3. Inflationary spikes
Extreme weather events also pose risks to price pressures. On the upside, events such as droughts or floods could lead to a reduction in food supply and damage infrastructure, hindering the transport of goods. In the Philippines for instance, Typhoon Rai threatens to cause inflation to spike early this year amid significant damage to agricultural land. Likewise, in Haiti, an earthquake and subsequent tropical storm Grace caused significant damage to agricultural land and critical infrastructure last year, contributing to the recent spiral in inflation—which hit 24.6% in November 2021.
However, downside risks are also present. Natural disasters can dampen economic activity and consumer spending, for instance, leading firms to lower their prices in response. Furthermore, rebuilding efforts in the aftermath of a natural disaster could boost supply and push down price pressures in the medium term.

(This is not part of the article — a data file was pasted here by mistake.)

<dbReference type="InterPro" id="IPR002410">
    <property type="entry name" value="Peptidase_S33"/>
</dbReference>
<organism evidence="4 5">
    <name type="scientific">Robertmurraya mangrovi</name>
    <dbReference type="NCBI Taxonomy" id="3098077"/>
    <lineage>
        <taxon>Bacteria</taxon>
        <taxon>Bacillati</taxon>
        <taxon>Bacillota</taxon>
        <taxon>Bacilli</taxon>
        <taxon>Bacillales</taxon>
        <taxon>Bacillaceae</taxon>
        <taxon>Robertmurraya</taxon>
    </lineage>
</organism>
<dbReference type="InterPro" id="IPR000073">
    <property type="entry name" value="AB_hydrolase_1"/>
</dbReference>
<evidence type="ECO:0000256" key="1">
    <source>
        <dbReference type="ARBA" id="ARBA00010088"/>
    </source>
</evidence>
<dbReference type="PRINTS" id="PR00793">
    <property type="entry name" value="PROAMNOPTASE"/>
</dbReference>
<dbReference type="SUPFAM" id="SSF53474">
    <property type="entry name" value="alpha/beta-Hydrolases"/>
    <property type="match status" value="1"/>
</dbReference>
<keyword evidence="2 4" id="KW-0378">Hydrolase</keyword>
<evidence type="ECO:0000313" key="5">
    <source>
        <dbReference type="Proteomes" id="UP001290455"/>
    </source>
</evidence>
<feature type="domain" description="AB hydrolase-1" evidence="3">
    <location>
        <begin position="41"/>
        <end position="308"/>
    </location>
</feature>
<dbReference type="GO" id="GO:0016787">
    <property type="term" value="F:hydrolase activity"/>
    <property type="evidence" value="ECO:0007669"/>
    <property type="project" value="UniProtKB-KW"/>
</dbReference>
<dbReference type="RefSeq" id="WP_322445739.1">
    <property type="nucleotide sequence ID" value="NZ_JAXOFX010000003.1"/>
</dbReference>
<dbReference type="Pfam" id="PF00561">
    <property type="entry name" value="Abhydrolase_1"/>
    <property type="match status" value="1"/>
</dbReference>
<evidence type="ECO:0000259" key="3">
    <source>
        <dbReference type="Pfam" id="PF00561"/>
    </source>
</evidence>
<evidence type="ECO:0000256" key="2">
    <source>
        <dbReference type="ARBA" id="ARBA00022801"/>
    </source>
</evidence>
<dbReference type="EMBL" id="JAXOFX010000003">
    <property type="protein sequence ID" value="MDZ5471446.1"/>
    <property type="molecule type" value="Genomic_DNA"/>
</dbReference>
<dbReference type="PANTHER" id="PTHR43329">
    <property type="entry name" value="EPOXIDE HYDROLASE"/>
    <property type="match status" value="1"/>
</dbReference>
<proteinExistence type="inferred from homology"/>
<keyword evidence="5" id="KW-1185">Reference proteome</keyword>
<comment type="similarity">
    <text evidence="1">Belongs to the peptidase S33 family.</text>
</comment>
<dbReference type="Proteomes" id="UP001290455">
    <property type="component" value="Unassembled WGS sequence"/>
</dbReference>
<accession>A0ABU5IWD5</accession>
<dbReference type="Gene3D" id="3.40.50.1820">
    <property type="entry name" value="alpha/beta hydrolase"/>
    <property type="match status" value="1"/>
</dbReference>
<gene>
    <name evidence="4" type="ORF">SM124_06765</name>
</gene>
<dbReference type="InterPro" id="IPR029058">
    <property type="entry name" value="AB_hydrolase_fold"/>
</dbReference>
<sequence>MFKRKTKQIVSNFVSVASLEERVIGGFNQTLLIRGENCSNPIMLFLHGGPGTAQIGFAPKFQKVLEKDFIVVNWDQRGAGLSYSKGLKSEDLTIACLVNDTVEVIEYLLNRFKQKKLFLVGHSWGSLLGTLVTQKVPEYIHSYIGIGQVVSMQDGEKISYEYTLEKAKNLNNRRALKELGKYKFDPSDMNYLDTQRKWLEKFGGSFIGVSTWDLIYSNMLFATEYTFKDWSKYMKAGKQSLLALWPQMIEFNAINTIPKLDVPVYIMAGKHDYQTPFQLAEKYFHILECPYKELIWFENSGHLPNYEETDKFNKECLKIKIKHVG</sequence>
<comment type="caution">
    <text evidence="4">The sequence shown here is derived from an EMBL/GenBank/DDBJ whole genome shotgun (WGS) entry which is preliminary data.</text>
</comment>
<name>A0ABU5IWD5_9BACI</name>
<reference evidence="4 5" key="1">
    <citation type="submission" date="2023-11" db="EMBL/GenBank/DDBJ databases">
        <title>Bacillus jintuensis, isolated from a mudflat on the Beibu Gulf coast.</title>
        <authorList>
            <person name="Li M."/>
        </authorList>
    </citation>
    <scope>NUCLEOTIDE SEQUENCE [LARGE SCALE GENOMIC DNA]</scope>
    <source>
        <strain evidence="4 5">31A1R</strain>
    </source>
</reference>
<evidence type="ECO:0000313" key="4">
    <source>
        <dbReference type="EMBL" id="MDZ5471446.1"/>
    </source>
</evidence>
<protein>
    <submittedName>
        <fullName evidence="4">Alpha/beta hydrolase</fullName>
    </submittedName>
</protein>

The overall impact of natural disasters on inflation is thus ambiguous, depending crucially on the type of disaster, its intensity and duration, and the country affected. In general, developed countries are less likely to see strong price swings than developing countries.
4. Financial market risk
The fourth impact of higher-frequency extreme weather events is a potential increase in financial market risk. Although in the past the impact through this channel has been more muted compared to those aforementioned—with 2005’s Hurricane Katrina causing the New York Stock Exchange to move less than one percentage point despite causing USD 150 billion in direct damages—as extreme weather events increase in severity and frequency, the financial market impact is likely to be exacerbated.